The only way to lose weight is to consume fewer calories than the body expends. Athletes desiring weight loss, need to learn how to apply this concept, while maintaining the energy levels required for training. But, before a weight loss diet is attempted, the athlete should have a body fat analysis done to assess weight loss needs and set reasonable goals. Many athletes believe they need to lose weight because of a number on a scale. However, these athletes probably have a high proportion of muscle (which weighs more than fat) compared to fat, in which case weight loss may impair performance.
Weight loss should be done by reducing calories and increasing physical activity. Avoid fad and gimmick diets that promise quick or easy weight loss. Weight loss in these cases are usually due to water and muscle loss. Fad and gimmick diets may give a quick fix, but they can have adverse effects on performance and health.
Follow these tips for healthy weight loss:
1. A gradual weight loss of 1-2 pounds a week, allows for weight loss without irritability, fatigue, and weakness.
Creating a daily deficit of 500 calories is the most efficient way to create long-term weight loss. This can be done by reducing daily caloric intake by 500 calories, increasing physical activity by 500 calories, or by combining physical activity and caloric intake to create a 500-calorie deficit.
2. Choose a variety of foods from all of the food groups in the Food Guide Pyramid.
Don’t cut calories too low. This can slow metabolism and make it difficult to consume the necessary nutrients for performance and health.
3. Don’t skip meals.
Food intake at regular intervals, three or more times a day, is necessary to fuel the body. Also, waiting until you’re “starved” to eat can lead to binge eating.
4. Eat smaller food portions.
Decreasing your portion sizes will help cut caloric intake.
5. Drink plenty of water to prevent dehydration.
In addition to water, plain ice tea and caffeine-free, artificially sweetened drinks can also help reduce daily caloric intake and help to keep you hydrated.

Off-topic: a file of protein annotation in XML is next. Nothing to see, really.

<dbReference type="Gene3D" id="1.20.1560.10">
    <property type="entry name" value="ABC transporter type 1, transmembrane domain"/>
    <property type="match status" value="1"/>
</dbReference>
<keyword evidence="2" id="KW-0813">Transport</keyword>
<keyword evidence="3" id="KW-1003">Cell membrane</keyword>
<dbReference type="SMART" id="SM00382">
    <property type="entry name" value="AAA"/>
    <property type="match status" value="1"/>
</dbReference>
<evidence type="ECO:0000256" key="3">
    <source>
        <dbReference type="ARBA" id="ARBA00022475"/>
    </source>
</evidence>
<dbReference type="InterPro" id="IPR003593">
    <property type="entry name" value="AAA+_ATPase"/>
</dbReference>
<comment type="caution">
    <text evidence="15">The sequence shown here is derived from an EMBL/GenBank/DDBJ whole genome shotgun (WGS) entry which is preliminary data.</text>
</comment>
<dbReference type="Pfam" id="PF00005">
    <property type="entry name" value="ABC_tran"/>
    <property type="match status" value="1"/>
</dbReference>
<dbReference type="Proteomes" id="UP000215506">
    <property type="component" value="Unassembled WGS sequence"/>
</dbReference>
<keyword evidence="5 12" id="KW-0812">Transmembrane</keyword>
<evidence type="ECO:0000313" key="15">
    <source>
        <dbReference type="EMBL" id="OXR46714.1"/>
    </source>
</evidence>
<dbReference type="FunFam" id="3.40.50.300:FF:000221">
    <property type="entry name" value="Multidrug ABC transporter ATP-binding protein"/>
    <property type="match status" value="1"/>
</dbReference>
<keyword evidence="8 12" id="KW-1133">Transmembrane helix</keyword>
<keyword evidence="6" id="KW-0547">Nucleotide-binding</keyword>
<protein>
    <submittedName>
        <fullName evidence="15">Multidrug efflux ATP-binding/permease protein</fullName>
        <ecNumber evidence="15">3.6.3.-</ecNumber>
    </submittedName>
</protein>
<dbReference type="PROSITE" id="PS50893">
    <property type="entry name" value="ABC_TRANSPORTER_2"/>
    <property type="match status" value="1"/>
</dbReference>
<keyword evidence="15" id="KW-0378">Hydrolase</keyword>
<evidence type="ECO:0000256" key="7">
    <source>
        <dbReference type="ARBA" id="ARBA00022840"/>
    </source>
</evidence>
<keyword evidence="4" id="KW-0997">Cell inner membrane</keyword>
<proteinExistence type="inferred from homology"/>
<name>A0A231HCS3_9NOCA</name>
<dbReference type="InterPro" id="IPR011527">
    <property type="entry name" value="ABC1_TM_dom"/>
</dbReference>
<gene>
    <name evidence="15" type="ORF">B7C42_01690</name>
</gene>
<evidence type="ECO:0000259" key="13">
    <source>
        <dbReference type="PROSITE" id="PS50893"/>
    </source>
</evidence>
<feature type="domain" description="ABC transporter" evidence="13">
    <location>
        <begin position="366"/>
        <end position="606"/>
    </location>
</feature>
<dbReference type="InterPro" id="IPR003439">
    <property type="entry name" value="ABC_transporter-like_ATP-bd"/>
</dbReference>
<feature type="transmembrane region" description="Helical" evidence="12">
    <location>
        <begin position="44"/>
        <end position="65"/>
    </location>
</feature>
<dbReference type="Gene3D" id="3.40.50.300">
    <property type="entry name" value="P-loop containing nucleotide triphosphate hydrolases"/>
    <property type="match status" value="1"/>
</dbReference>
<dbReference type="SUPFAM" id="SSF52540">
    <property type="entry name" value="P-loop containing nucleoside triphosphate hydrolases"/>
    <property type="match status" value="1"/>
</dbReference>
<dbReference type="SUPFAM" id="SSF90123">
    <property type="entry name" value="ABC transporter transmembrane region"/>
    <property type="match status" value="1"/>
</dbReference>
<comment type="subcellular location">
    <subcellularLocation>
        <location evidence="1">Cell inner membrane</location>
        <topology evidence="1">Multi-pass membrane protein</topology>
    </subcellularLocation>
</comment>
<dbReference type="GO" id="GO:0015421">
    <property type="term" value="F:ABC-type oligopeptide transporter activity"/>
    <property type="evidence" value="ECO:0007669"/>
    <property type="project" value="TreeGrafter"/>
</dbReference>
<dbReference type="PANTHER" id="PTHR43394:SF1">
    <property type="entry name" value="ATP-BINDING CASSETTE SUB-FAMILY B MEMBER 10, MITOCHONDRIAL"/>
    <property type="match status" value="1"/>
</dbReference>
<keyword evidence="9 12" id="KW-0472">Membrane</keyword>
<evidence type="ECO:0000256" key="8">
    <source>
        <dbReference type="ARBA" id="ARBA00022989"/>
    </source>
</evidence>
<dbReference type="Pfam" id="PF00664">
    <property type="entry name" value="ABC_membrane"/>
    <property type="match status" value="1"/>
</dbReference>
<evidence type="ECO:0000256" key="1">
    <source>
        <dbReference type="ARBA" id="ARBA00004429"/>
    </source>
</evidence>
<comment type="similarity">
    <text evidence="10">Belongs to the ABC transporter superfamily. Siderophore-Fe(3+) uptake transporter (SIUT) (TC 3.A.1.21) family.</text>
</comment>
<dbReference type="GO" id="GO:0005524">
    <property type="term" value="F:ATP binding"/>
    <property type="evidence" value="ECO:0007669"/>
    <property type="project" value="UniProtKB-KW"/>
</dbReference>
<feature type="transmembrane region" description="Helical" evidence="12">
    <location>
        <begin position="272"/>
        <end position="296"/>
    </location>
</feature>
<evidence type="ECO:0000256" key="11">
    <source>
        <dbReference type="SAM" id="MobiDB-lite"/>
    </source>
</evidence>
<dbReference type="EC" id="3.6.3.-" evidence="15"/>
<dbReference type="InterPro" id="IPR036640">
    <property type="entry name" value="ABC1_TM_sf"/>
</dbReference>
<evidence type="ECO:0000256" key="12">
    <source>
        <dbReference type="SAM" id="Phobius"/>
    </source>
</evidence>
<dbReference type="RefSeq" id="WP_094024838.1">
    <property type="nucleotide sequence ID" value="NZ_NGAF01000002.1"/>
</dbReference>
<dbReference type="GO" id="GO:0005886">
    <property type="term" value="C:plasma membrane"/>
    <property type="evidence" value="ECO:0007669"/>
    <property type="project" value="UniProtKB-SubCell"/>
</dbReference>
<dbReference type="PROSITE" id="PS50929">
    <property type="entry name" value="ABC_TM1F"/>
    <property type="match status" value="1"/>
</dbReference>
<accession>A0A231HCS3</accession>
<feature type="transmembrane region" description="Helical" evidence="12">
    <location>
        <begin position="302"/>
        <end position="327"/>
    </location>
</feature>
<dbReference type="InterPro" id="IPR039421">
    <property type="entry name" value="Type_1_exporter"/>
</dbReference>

6. Eat slowly.
It takes time for the body to adjust to the food eaten and to send a satiety signal to the brain. Eating slowly helps prevent overeating by allowing time for this signal to take effect.
7. Calories from all the food and drink you swallow adds up.
Some foods provide more calories than others. Foods that are high in fat, generally are higher in calories. Choosing low-fat foods can aid in weight loss by reducing total calorie intake. Loading up on foods naturally high in fiber, such as fruits, vegetables, legumes, and whole grains, and limiting high fat items like cheese, butter, oil, whole milk, red meat, and sweets will aid in these recommendations (see tips on low-fat eating and low-fat food items).
8. Don’t cut out all fat items.
Many athletes feel that fat intake is the culprit to unwanted weight gain. Although excess fat intake leads to weight gain, a certain amount of fat is necessary to maintain good health and performance.
9. Eat bigger meals earlier in the day, when activity is greatest, and smaller meals in the evening.
Eat meals and snacks throughout the day to maintain blood glucose and energy levels. During the evening, activity is usually minimal. As a result, a large meal will more likely be stored as fat. A moderate-size evening meal will help replace glycogen stores.
10. Eat your favorite foods regularly.
If you deny yourself your favorite high-fat foods, you are more likely to crave them and finally binge. Occasionally eating these foods can reduce cravings and binges. Remember, no food is taboo. Every food is okay in moderation.